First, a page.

Dalkey, from the Irish “Deilginis” meaning Thorn Island, is a popular and attractive heritage town located in the south of Dublin. It originally began as a Viking settlement and during the Middle Ages, Coliemore Harbour was Dublin’s most important port.
It sits on the coast and provides stunning views of Dublin Bay and Dalkey Island, whilst Dalkey Quarry (which provided the granite for the piers in Dun Laoghaire) provides a stunning backdrop, with a range of both new and old houses climbing up the hillside from the sea to the base of the quarry.
There is a wide range of shops for such a small town. SuperValu is a reasonable large supermarket and there are a range of smaller shops, such as Roberts Fish Shop, Select Stores, The Golden Apple, Hick’s of Dalkey and Doyles Butchers. There are also a range of additional shops including three chemists, Dalkey post office, Crisp Dry Cleaners, O’Brien’s Off-licence, Handworks gift shop, two newsagents, a Fuji photo shop, a cobbler, a credit union, and 3 banks.
Eating and Drinking
You’re spoiled for choice when it comes to coffee shops, pubs and restaurants!
The Country Bake serves homemade food and cakes which is all cooked in-house, The Corner Note serves a wide selection of breakfasts and lunch 6 days a week, Mugs (which is popular with workers due to its excellent wifi!) and Idlewilde which has an attractive courtyard for those sunny days. There is also Thyme Out, a takeaway only delicatessen.
The Guinea Pig is Dalkey’s is Dalkey’s oldest restaurant and has been popular with celebrities over the past 40 years. Ouzo’s serves a selection of steak and seafood, which is caught on their own trawler, and regularly features art from local artists.
For Italian there is Ragazzi’s and and the oddly named Benito’s. If you want a taste of the East, you can visit The Thai House, Tropica, Kathmandu and Jaipur. Other restaurants include the French style Bistro, DeVille’s, the newly opened restaurants, Wanderlust and 1909. The pubs also serve lunch and in some cases, dinner too. For dessert, Bel Gelato, makes delicious Italian ice cream.
Many of the restaurants also do takeaway, while Gary’s Gourmet Pizza (which has a wide variety of unique and wonderful combinations), Lee’s Kitchen and Borza’s do takeaway only.
Dalkey also hosts a wide range of pubs, including Finnegan’s, where Michelle Obama and her daughters enjoyed lunch with Bono and his family, The Club, The Magpie Inn, The Kings Inn, The Queens and finally McDonaghs.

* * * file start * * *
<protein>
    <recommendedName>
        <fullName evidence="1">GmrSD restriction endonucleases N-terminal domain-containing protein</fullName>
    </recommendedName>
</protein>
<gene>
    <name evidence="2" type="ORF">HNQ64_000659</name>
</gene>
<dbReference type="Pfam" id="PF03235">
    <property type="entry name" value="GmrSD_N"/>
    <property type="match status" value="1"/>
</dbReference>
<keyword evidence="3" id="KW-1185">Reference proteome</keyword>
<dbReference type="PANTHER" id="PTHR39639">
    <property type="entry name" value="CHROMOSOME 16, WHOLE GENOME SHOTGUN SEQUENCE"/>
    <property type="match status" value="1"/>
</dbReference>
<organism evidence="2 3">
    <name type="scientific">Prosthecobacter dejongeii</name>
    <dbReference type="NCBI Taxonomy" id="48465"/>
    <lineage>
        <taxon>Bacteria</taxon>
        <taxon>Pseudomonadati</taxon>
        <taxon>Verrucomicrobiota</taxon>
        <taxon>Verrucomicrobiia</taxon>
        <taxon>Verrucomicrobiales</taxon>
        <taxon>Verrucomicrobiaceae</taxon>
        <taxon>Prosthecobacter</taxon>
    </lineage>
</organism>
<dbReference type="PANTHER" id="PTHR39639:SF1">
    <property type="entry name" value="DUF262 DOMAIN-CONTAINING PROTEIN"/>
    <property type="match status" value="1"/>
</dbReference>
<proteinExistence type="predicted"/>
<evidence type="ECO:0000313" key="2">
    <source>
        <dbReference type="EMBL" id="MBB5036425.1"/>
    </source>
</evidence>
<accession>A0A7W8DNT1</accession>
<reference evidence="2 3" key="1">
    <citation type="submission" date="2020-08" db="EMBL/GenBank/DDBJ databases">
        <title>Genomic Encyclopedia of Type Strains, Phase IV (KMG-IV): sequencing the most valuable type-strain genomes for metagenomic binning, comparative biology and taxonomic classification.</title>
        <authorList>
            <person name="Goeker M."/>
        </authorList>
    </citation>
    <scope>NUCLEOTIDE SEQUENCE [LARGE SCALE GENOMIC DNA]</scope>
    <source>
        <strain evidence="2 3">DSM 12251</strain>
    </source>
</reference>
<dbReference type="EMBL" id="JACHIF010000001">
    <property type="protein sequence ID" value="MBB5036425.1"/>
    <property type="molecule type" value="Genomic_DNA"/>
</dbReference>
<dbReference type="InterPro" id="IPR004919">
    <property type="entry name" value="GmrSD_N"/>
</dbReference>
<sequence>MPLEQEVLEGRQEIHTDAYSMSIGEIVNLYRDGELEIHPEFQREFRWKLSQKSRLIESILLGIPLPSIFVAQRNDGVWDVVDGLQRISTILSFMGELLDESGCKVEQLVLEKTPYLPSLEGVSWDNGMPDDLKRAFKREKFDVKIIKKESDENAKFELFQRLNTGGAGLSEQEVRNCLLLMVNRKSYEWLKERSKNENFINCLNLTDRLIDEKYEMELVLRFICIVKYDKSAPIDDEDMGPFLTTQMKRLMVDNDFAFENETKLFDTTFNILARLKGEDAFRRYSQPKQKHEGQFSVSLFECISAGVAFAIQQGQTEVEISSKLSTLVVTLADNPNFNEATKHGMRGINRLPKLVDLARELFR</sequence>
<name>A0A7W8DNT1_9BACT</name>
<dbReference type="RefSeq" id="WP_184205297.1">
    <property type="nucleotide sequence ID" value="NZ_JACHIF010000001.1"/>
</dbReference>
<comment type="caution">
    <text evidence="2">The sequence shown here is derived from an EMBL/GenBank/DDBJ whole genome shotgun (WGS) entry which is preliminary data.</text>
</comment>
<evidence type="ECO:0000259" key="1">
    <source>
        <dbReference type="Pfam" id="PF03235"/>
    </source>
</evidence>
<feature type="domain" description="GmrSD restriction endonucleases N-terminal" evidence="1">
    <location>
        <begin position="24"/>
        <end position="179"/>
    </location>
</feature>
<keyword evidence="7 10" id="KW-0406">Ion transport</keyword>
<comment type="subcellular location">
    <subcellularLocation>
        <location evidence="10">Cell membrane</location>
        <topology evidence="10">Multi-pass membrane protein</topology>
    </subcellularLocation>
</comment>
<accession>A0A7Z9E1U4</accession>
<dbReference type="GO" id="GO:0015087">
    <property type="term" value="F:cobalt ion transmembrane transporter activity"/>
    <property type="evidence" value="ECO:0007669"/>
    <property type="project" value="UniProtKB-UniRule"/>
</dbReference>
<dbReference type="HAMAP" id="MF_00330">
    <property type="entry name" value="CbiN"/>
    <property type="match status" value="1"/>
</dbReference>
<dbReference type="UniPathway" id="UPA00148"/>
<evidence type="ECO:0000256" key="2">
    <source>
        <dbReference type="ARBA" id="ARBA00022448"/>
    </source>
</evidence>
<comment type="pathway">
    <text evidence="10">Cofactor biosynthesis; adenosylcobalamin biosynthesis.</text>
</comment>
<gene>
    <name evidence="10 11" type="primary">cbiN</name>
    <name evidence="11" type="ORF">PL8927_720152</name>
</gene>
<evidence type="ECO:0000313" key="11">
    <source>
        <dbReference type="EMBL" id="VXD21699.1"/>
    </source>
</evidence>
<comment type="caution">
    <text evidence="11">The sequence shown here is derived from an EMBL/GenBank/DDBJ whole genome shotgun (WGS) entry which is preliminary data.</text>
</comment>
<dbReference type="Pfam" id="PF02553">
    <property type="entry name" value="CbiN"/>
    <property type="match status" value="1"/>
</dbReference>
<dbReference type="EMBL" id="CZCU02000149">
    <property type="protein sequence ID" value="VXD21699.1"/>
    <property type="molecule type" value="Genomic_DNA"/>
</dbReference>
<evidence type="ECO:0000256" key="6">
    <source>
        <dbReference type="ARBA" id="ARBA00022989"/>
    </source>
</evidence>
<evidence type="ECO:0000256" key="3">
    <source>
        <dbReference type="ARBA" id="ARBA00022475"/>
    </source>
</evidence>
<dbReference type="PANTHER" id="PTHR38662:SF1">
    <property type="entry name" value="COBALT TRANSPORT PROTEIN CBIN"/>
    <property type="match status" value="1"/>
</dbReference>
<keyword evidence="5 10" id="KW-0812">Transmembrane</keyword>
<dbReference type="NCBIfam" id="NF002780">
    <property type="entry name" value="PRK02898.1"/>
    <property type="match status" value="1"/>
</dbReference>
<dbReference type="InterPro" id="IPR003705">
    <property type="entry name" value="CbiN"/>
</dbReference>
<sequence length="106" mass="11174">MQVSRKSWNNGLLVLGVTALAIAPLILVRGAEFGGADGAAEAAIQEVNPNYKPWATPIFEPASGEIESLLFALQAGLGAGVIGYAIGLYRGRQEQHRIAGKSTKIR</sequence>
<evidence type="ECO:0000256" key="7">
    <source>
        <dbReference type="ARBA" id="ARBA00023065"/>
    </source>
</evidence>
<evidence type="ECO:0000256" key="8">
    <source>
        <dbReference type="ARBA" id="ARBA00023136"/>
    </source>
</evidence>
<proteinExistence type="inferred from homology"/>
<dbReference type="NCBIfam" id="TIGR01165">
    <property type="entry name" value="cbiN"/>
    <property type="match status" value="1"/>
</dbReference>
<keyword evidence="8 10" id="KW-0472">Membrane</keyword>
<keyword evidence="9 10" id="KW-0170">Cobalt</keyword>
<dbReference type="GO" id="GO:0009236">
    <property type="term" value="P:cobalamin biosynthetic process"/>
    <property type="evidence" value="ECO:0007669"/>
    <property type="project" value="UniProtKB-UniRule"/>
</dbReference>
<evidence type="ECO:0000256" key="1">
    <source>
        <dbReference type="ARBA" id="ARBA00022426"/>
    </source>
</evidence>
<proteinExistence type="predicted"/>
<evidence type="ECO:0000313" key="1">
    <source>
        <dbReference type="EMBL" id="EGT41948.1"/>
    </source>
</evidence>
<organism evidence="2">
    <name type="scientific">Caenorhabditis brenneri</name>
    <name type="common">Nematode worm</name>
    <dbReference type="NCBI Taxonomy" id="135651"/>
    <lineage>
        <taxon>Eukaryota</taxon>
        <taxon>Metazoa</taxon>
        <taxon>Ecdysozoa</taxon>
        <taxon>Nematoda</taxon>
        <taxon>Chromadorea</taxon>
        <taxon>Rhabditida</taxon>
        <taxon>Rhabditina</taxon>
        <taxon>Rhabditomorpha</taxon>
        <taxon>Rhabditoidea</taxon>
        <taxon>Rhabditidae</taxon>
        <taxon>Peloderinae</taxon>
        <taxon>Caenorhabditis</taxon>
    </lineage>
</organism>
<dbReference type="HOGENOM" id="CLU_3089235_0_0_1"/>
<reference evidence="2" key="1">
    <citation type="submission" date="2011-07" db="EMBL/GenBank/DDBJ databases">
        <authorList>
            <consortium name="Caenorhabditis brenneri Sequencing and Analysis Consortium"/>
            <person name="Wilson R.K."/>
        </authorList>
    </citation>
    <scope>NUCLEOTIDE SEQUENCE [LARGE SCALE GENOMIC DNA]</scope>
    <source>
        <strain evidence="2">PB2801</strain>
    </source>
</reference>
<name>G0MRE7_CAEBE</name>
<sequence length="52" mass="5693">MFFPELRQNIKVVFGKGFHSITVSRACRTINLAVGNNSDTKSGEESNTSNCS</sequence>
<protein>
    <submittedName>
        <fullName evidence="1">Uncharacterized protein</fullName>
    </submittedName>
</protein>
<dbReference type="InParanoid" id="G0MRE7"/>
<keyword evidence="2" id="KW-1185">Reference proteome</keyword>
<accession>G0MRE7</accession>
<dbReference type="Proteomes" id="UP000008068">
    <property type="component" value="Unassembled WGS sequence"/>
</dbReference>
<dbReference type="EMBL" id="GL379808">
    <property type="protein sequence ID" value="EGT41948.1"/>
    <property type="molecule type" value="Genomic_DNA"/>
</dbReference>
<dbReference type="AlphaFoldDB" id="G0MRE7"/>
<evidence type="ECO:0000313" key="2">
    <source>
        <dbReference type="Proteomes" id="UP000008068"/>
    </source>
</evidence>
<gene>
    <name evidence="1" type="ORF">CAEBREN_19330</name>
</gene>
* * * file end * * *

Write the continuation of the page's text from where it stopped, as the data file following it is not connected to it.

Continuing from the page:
If you want to take a break from the pub but fancy a tipple, The Grapevine, which recently relocated to the main street, has a wide range of wine, which customers can enjoy with plates of cheese and sitting at barrels whilst admiring the art by local artists.
Schools and Colleges
In Dalkey itself there is Loreto Abbey, a junior and senior school for girls, St. Harold’s Boys School, Castlepark and St. Patrick’s National School.
Glenageary Killiney National School is just past the entrance to Killiney Hill, Dalkey School Project in Glenageary is the local Educate Together and The Harold School in Glasthule are all open to both boys and girls. Rathdown Junior and Senior Schools and St. Joseph of Cluny are both girls schools. All of the above can be easily reached on foot or by car.
Some additional school, which can be easily reached on the Dart include Holy Child School, Killiney, Blackrock College, St, Andrew’s in Booterstown and Dominican College Sion Hill in Blackrock.
Cuala, the home to GAA and Dalkey United are just past the end of the town and also hosts a children’s playground. Dalkey Rowing Club is based in Coliemore Harbour whilst kayaking tours are available from Bulloch Harbour. Yoga, pilates and meditation classes are available in the Yoga Village.
There are a range of walks with stunning views. Killiney Hill (which has a children’s playground) is a popular walking spot with views of the entire city, Killiney Bay and the Dublin Mountains. The adjoining Dalkey Quarry is popular with hang-gliders and rock climbers. Sorrento Park also has stunning views of both bays, while Dillon Park stretches right down to the sea and is a popular local fishing spot.
A boat service is available to Dalkey Island during the summer months. Both Bulloch and Coliemore Harbours are popular with kids during the warm summer days, whilst more experienced swimmers can often be seen at the Vico bathing spot off Vico Road. There is a beach at Whiterock which joins Killiney beach.
One of the 15th century Norman castles is home to the Dalkey Heritage Castle which holds interactive tours year round.
Biddy’s Cottage has storytelling telling for visitors in front of an open fire, along with a glass or two of prosecco and lots of fun!
Dalkey Library caters to both adults and children, with events for the adults, toddler time for the youngest and storytelling for the older kids. There is also study space for teenagers upstairs and internet access.
The internationally-acclaimed Dalkey Book Festival, hosts a wide range of both local and international writers, who descend on the town in June every year. Past speakers have included Salman Rushdie, Brian Eno, Elif Shafak, Amanda Palmer and many more whilst Irish speakers have included well-known luminaries such as Maeve Binchy, Roddy Doyle, Seamus Heaney and Edna O’Brien.
In August, jazz and lobster fans descend on the town for the weekend to enjoy, not only lobster but a wide range of seafood from the local businesses whilst enjoying local jazz musicians.
In October, Dalkey Creates, hosts a range of speakers and workshops to encourage, inspire and nurture developing and wannabe writers.
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